First years in public universities will have to clear all tuition fee arrears before they can sit for their exams in the wake of delayed helb loan.
The demand by the universities comes after delayed disbursement of scholarship funds to the institutions by the government under the Higher Education Funding model that was unveiled this year.
Before receiving their examination cards and being able to take their examinations, students typically need to pay their tuition.
On the instruction of Education Cabinet Secretary Ezekiel Machogu, a number of first-year students were granted admission without having to pay the fees.
According to reports, Jomo Kenyatta University of Agriculture and Technology has already written to students, asking them to pay the fees due.
“Kindly note that end-of-semester examinations commence on December 6, 2023 as per the circulated timetable. In view of this, you’re requested to pay the household amount of fees due as per your band category given by Higher Education Loans Board (Helb). It is noted that loan disbursement as well as scholarship allocations to students have commenced,” reads a letter to students signed by the deputy vice chancellor (Academic Affairs), Prof Robert Kinyua.
The chair of the Vice Chancellors Committee of Public Universities, Prof Daniel Mugendi according to a report by the Daily Nation confrmed that students had been asked to pay their obligation.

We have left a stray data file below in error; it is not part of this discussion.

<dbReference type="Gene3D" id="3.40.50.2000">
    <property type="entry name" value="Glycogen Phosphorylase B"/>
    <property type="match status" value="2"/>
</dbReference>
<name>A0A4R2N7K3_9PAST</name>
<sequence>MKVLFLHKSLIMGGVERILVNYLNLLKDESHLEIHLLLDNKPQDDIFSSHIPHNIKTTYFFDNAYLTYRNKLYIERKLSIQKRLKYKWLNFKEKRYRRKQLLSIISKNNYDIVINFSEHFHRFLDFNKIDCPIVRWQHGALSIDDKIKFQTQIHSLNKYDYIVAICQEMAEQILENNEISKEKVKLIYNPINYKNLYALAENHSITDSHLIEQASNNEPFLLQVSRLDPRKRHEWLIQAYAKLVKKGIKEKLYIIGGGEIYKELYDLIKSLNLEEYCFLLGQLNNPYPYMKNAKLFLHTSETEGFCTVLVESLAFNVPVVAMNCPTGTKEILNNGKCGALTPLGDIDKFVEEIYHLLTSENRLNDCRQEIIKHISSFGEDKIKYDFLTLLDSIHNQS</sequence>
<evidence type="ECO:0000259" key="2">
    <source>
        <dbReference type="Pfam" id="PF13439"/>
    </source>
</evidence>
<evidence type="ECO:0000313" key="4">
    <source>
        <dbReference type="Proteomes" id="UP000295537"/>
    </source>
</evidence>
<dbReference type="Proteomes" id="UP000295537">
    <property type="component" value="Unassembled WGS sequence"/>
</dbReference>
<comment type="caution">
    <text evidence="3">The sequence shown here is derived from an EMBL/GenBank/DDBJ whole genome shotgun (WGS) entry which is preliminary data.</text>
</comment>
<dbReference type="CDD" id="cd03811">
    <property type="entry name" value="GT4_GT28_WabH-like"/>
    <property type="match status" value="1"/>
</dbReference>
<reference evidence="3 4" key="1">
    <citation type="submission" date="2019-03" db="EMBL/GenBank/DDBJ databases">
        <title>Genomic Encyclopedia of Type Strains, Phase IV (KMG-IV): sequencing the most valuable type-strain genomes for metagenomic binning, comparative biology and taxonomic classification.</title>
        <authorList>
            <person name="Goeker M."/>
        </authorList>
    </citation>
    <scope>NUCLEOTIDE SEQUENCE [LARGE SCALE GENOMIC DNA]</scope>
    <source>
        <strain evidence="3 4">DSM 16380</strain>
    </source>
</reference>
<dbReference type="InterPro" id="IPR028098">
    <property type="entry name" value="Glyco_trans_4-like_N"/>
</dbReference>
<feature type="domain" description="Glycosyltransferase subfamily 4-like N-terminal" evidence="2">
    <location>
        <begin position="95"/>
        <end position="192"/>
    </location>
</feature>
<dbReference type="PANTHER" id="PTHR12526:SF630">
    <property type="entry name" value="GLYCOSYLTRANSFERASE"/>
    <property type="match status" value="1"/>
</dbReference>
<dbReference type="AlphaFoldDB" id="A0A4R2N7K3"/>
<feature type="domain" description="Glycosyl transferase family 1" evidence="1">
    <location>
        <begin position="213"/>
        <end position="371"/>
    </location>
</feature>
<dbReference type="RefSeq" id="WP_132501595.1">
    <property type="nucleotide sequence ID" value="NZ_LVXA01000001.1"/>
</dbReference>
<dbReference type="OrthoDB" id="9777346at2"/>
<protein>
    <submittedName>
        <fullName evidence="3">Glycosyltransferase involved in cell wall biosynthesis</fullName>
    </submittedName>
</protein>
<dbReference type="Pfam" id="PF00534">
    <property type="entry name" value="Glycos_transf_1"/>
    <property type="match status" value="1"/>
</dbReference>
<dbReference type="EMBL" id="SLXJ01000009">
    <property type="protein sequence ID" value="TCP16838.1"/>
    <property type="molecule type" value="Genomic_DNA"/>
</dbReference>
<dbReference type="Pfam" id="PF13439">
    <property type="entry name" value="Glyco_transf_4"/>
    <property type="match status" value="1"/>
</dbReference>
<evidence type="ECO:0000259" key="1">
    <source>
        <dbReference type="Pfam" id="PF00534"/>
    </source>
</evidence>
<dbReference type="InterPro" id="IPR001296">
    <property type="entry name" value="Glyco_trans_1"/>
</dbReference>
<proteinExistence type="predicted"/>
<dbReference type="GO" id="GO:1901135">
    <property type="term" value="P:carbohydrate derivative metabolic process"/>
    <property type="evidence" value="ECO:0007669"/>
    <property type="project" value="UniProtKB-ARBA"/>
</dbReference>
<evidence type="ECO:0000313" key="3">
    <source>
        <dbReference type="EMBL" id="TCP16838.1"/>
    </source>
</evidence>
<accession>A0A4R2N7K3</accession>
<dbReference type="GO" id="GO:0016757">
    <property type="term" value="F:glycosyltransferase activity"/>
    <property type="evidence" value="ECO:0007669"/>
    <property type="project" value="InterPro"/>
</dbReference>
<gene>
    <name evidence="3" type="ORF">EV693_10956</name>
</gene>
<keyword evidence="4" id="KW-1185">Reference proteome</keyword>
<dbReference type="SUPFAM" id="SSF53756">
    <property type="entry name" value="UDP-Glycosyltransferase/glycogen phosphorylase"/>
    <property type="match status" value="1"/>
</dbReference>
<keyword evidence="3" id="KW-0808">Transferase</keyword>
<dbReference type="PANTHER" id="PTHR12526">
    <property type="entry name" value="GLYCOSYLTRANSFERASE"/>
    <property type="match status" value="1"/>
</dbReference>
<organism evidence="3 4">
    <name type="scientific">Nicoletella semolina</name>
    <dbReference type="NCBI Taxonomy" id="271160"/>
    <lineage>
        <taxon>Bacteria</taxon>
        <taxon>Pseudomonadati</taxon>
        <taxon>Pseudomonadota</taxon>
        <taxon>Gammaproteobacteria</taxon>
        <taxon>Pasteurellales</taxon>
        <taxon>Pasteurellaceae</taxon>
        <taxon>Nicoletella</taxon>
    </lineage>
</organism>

He added that the institution was yet to to establish the correct position disbursement of the scholarship funds by the government.
“Categorisation of the students according to the various bands hadn’t been done by Helb. Each university has invoiced their students according to the cost of their programme. Everyone knew they were to pay something from the beginning but we’re cognisant of the short notice. Those who can’t pay will still be allowed to sit the exams,” said Prof Mugendi, who is also the vice chancellor of the University of Embu.
He explained that universities have been using the capitation meant for the continuing students to cater for the first year students’ budgets.
According to Helb CEO Charles Ringera, 109,393 students have been awarded loans. “Loan applications are still ongoing and awards are happening continuously,” Mr Ringera said.
First-year students at Moi University have been allowed to sit the examinations but have not been issued with examination cards.
This was communicated through a circular signed by the DVC (Academic, Research, Extension and Student Affairs), Prof I.N Kimengi.